Teams can share boards with each other. They can also integrate any site inside Tangle (a Trello table, a Google document, a Miro table) and crawl around it and collaborate with your teammates (even edit those documents, not just view them). It has been super helpful for both the team and the early pilot customers, Schwartz said.
March Gaming led the round with the participation of Dune Ventures, WXR Fund, Gaingels, David Helgason and others. This round follows their pre-financing from Ed Fries at 1UP Ventures and WXR Fund. If you recognize some of these investors, they are truly investors in games. But Absurd Joy has swung from games to fun remote work.
Tangle is currently in closed beta and has been in use for the past eight months by over a dozen pilot customers, including Bad Robot Games, Squanch Games, Lightforge Games, Skymap Games and more. Anna Sweet, CEO of Bad Robot Games, said in a statement that the team’s VR background and games helped the team think of ways to disrupt the way we work and create.
Companies can apply for access to beta her. The goal is to launch Tangle for Everyone early next year. The company is selecting companies and teams for its closed beta now.
Schwartz and Wise previously founded, built and operated Owlchemy Labs. They made games like Job Simulator, Rick and Morty: VR and Vacation Simulator. They sold the company to Google in 2017.
Schwartz plays an active role as an advisor to various gaming events and the gaming and VR communities. Wise spent 15 years in the gaming industry, and she is an expert in VR design, people-centric play, and building and maintaining a culture in organizations and communities. They have 10 people on their team.
Learn from VR and games
Schwartz said they learned from games and VR.
“Both VR and telecommuting are budding technical spaces,” Schwartz said. “VR was a paradigm shift in technology, and as we approached it at Owlchemy, our lesson was that we should design from scratch specifically for the medium. Remote work is in a similar place, where we are currently relying heavily on tools that are not built into this process – instead, we utilize software that is built exclusively for meetings, which is a small part of the work culture. Because we are used to this for VR, we applied the same mindset and set out to design the next generation of software that is specifically tailored for remote work. ”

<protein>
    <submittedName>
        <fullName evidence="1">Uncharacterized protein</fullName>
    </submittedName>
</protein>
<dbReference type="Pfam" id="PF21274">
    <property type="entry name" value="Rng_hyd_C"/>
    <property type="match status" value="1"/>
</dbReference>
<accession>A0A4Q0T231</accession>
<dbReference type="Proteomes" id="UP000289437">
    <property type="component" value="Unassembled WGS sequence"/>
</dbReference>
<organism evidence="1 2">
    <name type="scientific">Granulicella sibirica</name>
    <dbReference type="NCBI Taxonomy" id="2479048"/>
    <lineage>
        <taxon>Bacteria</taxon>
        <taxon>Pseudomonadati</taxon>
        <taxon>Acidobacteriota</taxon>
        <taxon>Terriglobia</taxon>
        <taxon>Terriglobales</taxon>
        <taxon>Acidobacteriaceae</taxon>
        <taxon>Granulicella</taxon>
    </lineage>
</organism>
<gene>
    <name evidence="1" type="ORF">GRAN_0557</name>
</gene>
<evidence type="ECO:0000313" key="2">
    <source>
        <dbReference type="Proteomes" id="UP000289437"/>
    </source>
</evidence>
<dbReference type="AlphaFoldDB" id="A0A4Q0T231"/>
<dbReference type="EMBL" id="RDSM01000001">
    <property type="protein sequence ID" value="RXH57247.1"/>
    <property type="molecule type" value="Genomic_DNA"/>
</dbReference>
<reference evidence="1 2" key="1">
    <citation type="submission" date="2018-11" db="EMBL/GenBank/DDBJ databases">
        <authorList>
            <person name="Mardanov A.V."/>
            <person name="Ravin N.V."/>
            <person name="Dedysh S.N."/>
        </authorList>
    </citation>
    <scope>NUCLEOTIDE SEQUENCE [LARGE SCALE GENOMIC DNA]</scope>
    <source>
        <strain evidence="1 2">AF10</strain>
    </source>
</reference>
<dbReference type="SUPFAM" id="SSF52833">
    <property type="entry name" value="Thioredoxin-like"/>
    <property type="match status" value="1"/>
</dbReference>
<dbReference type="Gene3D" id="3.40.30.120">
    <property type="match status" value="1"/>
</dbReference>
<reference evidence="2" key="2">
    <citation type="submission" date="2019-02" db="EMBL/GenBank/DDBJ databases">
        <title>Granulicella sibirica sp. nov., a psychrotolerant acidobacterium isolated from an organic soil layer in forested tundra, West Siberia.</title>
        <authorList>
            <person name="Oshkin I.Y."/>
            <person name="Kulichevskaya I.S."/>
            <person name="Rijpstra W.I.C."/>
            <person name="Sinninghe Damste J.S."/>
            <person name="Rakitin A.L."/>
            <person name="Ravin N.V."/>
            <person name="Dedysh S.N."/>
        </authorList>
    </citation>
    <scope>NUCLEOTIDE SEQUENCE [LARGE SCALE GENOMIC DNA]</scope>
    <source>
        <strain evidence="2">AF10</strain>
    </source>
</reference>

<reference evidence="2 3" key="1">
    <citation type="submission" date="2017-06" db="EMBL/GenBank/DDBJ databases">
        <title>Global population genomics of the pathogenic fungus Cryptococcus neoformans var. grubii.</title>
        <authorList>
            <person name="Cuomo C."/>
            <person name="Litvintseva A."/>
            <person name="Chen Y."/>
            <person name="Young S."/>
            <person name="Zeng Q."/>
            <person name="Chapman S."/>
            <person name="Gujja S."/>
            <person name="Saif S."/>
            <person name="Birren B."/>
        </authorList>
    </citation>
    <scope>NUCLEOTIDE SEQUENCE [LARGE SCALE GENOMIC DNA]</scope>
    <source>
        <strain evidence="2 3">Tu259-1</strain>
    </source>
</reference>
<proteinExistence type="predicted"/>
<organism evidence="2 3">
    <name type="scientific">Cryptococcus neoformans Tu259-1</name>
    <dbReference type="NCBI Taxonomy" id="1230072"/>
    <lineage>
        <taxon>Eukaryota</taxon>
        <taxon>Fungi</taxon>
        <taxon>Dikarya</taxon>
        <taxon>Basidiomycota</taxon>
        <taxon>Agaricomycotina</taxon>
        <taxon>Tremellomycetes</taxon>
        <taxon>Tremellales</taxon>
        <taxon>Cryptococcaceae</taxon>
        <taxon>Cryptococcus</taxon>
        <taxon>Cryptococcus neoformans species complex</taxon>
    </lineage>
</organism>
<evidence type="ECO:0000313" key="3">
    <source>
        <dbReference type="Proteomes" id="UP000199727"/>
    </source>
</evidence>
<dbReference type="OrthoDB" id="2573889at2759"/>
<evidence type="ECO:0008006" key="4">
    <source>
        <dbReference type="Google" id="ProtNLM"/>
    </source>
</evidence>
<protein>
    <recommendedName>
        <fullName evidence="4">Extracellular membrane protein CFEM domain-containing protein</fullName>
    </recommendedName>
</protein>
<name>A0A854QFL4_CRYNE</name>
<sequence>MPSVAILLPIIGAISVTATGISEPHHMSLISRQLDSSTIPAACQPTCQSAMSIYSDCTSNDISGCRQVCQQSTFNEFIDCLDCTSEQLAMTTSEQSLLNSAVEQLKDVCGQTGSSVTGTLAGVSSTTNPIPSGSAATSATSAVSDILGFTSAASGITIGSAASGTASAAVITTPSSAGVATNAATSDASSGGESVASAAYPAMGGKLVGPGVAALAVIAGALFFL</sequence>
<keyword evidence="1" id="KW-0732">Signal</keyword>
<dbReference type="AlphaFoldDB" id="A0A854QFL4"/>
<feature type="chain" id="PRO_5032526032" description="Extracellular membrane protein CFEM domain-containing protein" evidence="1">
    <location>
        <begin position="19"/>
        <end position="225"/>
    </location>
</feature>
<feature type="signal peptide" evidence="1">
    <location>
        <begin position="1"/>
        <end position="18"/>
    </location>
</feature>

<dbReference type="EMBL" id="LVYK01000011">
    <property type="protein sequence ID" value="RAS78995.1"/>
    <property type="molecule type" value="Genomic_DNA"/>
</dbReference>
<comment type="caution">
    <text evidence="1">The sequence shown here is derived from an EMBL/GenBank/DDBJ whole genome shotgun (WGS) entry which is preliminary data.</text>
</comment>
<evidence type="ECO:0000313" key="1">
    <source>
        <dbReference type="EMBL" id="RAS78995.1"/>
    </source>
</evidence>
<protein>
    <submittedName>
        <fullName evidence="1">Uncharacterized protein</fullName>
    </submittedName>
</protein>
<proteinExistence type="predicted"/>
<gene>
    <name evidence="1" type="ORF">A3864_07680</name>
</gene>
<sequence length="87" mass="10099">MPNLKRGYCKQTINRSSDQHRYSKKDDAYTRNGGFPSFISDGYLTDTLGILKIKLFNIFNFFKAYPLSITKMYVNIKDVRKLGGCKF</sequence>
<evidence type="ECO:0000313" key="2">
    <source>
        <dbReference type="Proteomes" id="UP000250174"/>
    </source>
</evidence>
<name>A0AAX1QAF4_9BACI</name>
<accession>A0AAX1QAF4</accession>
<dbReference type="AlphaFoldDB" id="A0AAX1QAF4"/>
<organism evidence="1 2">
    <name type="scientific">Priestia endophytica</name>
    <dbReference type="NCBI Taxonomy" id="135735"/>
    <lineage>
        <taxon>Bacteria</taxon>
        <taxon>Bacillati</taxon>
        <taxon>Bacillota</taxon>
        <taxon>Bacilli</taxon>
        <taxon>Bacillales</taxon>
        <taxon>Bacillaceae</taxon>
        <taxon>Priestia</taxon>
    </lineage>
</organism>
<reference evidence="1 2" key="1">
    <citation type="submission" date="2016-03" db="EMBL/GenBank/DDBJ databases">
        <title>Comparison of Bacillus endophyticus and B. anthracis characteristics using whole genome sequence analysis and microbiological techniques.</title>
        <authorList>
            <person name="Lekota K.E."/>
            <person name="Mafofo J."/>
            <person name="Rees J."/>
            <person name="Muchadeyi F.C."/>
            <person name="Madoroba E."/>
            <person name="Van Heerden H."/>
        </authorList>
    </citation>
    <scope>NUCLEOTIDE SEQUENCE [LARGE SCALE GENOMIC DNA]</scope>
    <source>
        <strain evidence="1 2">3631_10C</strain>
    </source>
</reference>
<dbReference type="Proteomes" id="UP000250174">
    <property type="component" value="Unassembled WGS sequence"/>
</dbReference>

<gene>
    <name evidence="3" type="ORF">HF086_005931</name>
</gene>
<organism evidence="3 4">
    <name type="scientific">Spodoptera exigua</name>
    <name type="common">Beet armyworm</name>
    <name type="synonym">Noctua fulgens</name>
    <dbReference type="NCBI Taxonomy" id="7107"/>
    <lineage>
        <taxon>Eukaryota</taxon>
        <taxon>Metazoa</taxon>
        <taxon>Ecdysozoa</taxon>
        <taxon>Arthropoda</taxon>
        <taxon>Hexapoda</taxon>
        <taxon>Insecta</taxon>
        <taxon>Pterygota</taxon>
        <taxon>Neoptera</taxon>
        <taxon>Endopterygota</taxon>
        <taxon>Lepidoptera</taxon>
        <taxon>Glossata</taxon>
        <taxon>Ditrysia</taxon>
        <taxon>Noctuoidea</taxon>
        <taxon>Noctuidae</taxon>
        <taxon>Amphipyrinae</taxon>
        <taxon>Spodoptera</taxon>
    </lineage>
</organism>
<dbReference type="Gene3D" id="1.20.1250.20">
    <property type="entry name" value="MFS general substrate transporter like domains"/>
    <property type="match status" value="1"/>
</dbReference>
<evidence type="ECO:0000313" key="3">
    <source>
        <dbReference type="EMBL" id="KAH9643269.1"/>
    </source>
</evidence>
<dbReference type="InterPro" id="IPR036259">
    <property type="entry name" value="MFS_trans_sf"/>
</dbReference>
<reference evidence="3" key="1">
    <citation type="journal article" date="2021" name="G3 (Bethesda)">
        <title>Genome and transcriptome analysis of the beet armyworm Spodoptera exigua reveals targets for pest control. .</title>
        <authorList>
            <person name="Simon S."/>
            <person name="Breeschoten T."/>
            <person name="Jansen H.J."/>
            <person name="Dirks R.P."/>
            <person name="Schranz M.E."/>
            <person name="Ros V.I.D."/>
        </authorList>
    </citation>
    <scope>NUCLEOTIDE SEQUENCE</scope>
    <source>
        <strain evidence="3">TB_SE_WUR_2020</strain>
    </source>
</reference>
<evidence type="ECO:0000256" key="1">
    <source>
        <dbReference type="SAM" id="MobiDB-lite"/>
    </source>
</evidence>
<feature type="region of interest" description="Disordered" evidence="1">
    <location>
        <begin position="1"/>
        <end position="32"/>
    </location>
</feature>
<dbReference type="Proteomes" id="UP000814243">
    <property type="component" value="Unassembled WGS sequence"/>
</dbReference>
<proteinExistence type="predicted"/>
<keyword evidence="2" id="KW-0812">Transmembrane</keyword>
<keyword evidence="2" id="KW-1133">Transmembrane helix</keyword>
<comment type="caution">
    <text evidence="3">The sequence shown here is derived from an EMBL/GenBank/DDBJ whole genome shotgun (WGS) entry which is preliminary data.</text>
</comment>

He added: “We also learned a lot about the value of spatial concepts in VR, so we integrated a number of spatial elements into Tangle. When you have a sustainable world where rooms are anchored to different places, you can really get a sense of space that feels lively and co-created. Getting into Tangle in the morning means you can see documents, notes, pictures posted on the wall, and it really feels like a team home. Even the sound is spatial, which helps both delineate conversations and provide a good coffee bar atmosphere when you and your team have multiple conversations around the room. ”
On top of that, he said the team built a new way of thinking about teleworking and bringing people together in a space.
“Like VR, it really needs to be experienced to fully understand how helpful and natural Tangle feels in action,” he said.
You can also use your game-like avatar to give you more privacy if you do not want to be on video.
“We are super excited about the potential of our avatar system to bring more privacy, less fatigue and also the nuance of non-verbal communication to remote communication apps without having to use your camera,” Schwartz said. “It’s a feature that’s directly inspired by our VR roots (especially since we’re adding tracked avatars), and we’m very excited about this space.”
The team did it game-like in different ways. Tangle gives the teams a lasting space where they can interact and make their mark on the space, so it has a great game feel.
Sticky notes, rooms, drawings and memes are stuck in your clutter, giving it a real sense of space, and the overall vibe of the app is fun, Schwartz said.
“After all, it’s built with a game engine (and built by game developers), so we build it in a playful, juicy, fluid way,” Schwartz said. “We think collaborative tools should be fun, and the design of your tools can actually evoke more creativity.”
As for the money part, Tangle will be a paid subscription product when it launches early next year, with an eye toward a free level for teams looking to experiment with Tangle and see if it’s right for them.
“We are not charging money at the moment as the product is still in beta and we are pleased that our early teams are able to provide us with valuable feedback and bug reports,” Schwartz said.